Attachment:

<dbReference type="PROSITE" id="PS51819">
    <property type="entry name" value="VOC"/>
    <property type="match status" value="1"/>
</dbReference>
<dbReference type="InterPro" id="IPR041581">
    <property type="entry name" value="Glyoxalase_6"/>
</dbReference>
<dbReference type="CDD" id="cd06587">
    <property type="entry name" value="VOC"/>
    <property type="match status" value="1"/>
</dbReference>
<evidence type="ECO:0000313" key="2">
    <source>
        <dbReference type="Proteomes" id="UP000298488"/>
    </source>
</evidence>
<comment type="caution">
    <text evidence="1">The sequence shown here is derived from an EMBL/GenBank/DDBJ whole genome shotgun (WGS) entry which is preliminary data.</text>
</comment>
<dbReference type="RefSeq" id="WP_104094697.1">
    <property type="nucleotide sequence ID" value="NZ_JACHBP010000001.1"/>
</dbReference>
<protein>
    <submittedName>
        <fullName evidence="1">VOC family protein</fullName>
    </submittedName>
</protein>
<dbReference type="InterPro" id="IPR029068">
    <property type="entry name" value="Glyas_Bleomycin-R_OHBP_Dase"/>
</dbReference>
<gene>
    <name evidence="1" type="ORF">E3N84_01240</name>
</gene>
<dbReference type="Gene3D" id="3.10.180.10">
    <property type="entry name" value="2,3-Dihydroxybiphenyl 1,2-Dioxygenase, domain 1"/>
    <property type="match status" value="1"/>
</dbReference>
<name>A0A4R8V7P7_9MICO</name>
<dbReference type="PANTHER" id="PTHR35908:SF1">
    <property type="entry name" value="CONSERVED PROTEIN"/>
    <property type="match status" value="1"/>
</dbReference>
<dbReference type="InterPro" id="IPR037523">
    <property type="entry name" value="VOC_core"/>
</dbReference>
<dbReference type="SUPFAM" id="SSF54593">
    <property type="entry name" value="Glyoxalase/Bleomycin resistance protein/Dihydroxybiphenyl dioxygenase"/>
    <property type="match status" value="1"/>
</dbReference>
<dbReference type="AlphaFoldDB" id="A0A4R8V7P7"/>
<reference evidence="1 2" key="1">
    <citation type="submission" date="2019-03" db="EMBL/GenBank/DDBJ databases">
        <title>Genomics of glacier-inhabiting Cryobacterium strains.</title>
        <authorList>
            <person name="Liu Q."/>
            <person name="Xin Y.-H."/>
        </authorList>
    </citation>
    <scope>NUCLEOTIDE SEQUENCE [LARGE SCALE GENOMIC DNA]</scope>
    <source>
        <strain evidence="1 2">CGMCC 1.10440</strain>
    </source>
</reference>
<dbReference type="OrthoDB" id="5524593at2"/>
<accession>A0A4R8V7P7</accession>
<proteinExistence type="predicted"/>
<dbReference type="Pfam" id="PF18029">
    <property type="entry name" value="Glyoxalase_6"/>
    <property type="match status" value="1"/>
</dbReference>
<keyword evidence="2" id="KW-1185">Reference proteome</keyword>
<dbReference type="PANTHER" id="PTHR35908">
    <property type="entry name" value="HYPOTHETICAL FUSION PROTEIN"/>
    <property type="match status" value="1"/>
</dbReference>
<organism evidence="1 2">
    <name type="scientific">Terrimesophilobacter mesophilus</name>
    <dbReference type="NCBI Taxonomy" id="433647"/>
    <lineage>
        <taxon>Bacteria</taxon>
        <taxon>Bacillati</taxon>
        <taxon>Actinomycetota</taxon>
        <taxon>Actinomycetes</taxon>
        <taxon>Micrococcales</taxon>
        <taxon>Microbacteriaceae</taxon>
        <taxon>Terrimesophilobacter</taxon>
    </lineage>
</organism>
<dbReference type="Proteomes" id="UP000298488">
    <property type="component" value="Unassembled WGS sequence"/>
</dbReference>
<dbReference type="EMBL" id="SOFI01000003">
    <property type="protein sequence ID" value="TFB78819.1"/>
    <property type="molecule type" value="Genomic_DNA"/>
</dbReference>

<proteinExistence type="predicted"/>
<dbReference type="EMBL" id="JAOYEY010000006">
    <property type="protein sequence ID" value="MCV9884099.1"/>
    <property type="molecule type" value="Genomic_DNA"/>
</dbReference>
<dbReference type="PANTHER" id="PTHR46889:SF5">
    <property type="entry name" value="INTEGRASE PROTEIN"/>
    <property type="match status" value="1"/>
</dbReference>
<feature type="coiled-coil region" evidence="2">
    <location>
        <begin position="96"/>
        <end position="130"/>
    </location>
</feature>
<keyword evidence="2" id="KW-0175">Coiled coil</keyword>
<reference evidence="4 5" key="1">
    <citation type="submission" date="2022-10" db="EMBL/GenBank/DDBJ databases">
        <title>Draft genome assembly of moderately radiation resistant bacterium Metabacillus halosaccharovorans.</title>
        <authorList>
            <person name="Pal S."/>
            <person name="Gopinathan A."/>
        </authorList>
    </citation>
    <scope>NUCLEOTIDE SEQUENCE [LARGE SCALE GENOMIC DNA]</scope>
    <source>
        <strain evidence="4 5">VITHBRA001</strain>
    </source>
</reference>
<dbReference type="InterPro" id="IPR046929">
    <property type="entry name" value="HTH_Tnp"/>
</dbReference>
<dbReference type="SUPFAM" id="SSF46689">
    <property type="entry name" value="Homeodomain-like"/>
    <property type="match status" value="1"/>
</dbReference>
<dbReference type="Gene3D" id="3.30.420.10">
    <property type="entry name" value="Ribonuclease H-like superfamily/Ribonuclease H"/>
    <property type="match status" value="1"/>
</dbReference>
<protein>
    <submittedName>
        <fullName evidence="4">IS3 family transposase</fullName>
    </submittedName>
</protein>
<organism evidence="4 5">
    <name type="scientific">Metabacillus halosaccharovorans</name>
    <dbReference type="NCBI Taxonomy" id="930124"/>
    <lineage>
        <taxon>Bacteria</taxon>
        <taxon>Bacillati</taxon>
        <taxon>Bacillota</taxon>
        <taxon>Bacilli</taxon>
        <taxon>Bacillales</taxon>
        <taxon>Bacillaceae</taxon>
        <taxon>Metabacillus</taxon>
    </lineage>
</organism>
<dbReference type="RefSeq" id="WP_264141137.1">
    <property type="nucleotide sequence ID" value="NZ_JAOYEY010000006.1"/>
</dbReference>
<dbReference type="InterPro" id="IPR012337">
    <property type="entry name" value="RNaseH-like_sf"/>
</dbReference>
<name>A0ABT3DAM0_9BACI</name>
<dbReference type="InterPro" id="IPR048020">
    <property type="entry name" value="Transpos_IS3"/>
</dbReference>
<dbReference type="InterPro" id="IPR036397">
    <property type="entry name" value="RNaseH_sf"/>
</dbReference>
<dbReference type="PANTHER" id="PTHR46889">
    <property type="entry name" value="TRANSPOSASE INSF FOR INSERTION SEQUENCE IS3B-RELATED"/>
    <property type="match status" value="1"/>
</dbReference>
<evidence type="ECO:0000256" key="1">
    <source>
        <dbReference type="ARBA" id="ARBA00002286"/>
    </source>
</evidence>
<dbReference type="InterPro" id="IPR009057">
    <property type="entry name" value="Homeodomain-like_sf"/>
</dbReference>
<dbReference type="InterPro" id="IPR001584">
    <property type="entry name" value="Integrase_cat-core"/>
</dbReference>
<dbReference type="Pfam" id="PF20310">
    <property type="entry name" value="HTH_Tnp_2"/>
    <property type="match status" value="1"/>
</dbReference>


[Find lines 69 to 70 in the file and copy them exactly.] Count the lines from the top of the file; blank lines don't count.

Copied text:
    <property type="match status" value="1"/>
</dbReference>